The first motorcycle was steam-driven (the “Roper Steam Velocipede“). Invented in 1867 by Francestown New Hampshire native, Sylvester Howard Roper, it was powered by coal. The gas-propelled version, usually credited as being the first, was not invented until 1885 by Gottlieb Daimler. In 1902 the Indian Motorcycle Company began mass-producing vehicles in Springfield MA. A year later, William Harley and Arthur and Walter Davidson founded the Harley-Davidson. The roots of this famous rodeway icon have not been forgotten and aesthetic references are common in all models produced today. Here is a list of some of our favorite vintage inspired motorcycles and what makes them vintage but with a contemporary system update.

Harley-Davidson 883 Roadster

Harley isn’t a firm known for revolutionising the appearance of its bikes, and as a result most of the machines in its range could qualify as ‘retro’ even though they’re usually classed as customs or cruisers. The bottom-of-the-range 883 Roadster is our choice, though, as it isn’t as cartoonishly in-your-face as many of the firm’s other bikes. The style isn’t pure cruiser, either – it’s more “standard bike” in terms of geometry and dimensions. Sure, there are alloys instead of wires, but even they are in the style of 1970s designs. The fact it’s the cheapest Harley is a bonus.

Kawasaki W800

Kawasaki’s W800, and its W650 predecessor, haven’t sold in phenomenal numbers but on looks alone they’re hard to beat. The ‘Special Edition’ is particularly appealing. Everything has a convincingly 1960s shape, a convincing copy of the 1960s Kawasaki W1, itself derived from the BSA A7. So there’s even a little bit of ‘British’ DNA in there.

Moto Guzzi V7

Guzzi’s V7 has got to be a contender for the “most overlooked bike of 2015” having been at the receiving end of significant upgrades for this year including a six-speed box, traction control, plus revised chassis geometry. The base Stone model comes in at just over $8,000, but we’d blow the extra $1,000 for the Special, with wire wheels and stripes. The 8635 Racer is nice, too, but a bit over the top on the appearance front with its chrome tank and red frame.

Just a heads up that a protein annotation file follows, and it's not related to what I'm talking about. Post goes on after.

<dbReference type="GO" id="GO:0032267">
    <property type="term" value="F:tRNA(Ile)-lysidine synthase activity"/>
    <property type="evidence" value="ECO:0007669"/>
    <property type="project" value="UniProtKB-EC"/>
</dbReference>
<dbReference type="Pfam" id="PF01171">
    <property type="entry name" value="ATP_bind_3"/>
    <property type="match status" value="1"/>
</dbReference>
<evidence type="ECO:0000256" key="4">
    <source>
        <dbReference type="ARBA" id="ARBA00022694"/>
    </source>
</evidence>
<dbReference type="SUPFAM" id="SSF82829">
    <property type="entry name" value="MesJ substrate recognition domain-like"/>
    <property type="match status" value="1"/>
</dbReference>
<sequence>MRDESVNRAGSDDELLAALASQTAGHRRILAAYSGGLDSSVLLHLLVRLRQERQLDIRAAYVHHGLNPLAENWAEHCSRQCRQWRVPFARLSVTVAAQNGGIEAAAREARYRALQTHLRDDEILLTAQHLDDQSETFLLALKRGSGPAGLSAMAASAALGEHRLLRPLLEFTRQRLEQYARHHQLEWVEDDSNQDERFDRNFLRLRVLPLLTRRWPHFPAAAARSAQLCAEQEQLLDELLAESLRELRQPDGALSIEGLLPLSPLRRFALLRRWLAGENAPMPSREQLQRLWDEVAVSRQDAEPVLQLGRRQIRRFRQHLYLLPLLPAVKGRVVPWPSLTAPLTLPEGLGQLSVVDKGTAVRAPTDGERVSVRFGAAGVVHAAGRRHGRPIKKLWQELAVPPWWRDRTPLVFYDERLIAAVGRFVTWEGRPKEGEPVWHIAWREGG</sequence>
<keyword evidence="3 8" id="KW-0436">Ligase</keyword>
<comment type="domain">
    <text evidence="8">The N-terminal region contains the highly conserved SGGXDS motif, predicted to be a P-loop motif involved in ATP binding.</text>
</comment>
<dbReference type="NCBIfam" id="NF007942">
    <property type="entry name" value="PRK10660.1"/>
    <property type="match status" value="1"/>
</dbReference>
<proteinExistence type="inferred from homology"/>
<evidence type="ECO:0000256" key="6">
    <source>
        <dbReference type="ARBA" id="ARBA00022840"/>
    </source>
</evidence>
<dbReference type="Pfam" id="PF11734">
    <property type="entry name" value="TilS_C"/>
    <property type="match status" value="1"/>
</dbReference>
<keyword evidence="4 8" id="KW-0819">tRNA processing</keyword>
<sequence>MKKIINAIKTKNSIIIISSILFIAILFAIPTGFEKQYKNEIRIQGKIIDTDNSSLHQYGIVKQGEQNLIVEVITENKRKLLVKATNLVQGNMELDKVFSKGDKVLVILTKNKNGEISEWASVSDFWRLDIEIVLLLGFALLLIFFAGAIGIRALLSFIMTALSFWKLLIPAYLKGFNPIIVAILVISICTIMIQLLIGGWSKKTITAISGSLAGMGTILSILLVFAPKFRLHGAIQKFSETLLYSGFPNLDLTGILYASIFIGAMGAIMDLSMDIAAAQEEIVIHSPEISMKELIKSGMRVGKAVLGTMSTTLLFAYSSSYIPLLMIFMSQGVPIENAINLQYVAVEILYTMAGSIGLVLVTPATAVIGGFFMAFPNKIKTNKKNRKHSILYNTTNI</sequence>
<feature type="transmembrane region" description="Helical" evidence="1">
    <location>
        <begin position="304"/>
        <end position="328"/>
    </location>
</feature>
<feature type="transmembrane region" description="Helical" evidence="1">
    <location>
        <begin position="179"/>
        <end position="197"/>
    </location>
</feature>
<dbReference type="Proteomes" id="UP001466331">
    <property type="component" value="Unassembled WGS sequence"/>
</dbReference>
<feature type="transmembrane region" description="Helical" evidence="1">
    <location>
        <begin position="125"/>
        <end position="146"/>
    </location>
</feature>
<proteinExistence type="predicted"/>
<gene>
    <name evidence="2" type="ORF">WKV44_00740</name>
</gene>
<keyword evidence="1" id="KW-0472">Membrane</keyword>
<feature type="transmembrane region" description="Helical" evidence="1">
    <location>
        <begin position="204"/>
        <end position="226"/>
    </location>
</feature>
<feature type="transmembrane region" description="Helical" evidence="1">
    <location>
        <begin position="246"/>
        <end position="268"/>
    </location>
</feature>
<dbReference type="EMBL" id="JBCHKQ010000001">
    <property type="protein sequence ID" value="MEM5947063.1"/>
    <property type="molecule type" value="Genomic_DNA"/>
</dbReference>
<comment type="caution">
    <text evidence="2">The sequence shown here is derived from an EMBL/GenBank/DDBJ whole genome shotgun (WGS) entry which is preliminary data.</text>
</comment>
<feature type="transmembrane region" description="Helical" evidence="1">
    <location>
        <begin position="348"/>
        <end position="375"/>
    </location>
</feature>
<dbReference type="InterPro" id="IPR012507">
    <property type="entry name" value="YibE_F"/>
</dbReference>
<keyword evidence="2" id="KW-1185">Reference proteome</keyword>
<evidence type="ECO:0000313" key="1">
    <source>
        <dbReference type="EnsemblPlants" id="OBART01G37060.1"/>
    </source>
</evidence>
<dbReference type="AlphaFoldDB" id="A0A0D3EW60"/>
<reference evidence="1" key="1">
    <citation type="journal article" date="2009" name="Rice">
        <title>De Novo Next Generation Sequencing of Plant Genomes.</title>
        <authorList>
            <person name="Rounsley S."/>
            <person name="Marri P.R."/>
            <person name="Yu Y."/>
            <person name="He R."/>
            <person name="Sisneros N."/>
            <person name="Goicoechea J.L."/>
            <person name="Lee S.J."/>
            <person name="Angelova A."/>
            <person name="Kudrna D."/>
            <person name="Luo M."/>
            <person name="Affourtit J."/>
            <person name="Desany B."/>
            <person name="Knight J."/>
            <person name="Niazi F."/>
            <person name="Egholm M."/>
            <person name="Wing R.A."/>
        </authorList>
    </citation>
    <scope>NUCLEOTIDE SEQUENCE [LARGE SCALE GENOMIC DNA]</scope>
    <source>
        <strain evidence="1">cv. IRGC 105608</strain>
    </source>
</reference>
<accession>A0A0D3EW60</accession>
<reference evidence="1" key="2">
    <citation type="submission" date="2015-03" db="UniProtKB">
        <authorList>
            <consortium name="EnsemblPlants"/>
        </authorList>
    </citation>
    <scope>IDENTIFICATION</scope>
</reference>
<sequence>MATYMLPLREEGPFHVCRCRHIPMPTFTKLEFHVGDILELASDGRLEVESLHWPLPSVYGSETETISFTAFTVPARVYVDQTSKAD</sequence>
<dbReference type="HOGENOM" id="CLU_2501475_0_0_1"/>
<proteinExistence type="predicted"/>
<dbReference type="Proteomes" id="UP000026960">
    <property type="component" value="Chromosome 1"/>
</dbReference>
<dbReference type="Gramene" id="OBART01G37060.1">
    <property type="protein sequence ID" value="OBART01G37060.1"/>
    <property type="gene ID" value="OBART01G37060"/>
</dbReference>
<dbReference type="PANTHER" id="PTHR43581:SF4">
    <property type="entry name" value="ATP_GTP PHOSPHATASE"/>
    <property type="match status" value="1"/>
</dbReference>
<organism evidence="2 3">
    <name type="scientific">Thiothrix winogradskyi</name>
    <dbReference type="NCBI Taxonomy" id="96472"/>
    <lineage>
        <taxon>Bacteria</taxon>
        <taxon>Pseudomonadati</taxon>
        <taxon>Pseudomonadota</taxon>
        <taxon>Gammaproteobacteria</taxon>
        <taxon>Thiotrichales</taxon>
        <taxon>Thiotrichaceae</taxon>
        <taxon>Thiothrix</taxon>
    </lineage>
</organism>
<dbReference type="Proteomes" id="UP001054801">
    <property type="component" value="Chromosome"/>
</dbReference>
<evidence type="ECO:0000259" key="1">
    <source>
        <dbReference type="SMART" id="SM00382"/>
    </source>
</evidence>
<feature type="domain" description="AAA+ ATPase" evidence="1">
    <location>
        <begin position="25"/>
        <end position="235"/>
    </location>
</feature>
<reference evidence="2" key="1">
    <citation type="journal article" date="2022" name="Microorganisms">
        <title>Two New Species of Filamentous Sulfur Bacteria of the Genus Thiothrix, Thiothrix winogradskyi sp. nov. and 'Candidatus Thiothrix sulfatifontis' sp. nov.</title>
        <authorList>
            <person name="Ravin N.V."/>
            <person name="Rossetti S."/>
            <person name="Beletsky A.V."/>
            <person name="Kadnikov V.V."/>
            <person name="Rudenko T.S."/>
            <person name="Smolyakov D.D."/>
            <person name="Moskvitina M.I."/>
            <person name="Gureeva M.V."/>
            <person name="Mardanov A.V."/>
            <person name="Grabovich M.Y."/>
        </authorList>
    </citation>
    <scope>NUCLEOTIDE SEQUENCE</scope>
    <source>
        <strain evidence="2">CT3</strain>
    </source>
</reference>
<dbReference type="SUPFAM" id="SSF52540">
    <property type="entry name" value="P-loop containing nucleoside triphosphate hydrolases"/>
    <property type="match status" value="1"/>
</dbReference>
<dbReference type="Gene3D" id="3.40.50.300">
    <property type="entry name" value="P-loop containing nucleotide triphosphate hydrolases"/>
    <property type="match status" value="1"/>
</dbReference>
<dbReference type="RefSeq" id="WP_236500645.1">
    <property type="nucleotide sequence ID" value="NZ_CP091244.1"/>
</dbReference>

2017 Suzuki Vanvan 200

The original Vanvan dates all the way back to the early 1970s, and a reborn version has been sold overseas for several years. But this year we get a chance to swing a leg over this affordable little tyke. Don’t expect much power—there’s just a 199cc single cylinder thumping away and backed by a five-speed. But because it weighs just 282 pounds, it should be plenty nimble and quite a bit of fun to ride around town.

2017 Triumph Street Cup

Triumph has long proven that expensive bikes and classic style don’t have to go hand-in-hand. Last year the company completely redesigned and modernized the Bonneville lineup with several engine sizes and power outputs. The new Street Cup, based on that Bonne, is like a smaller, cheaper, and friendlier Thruxton. The Cup uses the mildly-tuned 900cc version of the parallel twin engine but engineers included a throatier exhaust system. The Street Cup was designed to look like a faithful recreation of a classic café racer.

Conclusion

The vintage motorcycle has been the basis of many dreams and movie plots over the years with couples riding along snow covered mountain sides or drifting slowly into the California sunset. Visions of the loaner with his leather vest with his careless beard are always set atop of a classic motorcycle with shiny rims and a loud exhaust. However you fantasize or remember these classic motors, today’s options inspire nostalgia and we return back to a time when the earth seemed to move slower and the sounds of a motorcycle engine sang its sweet melody.

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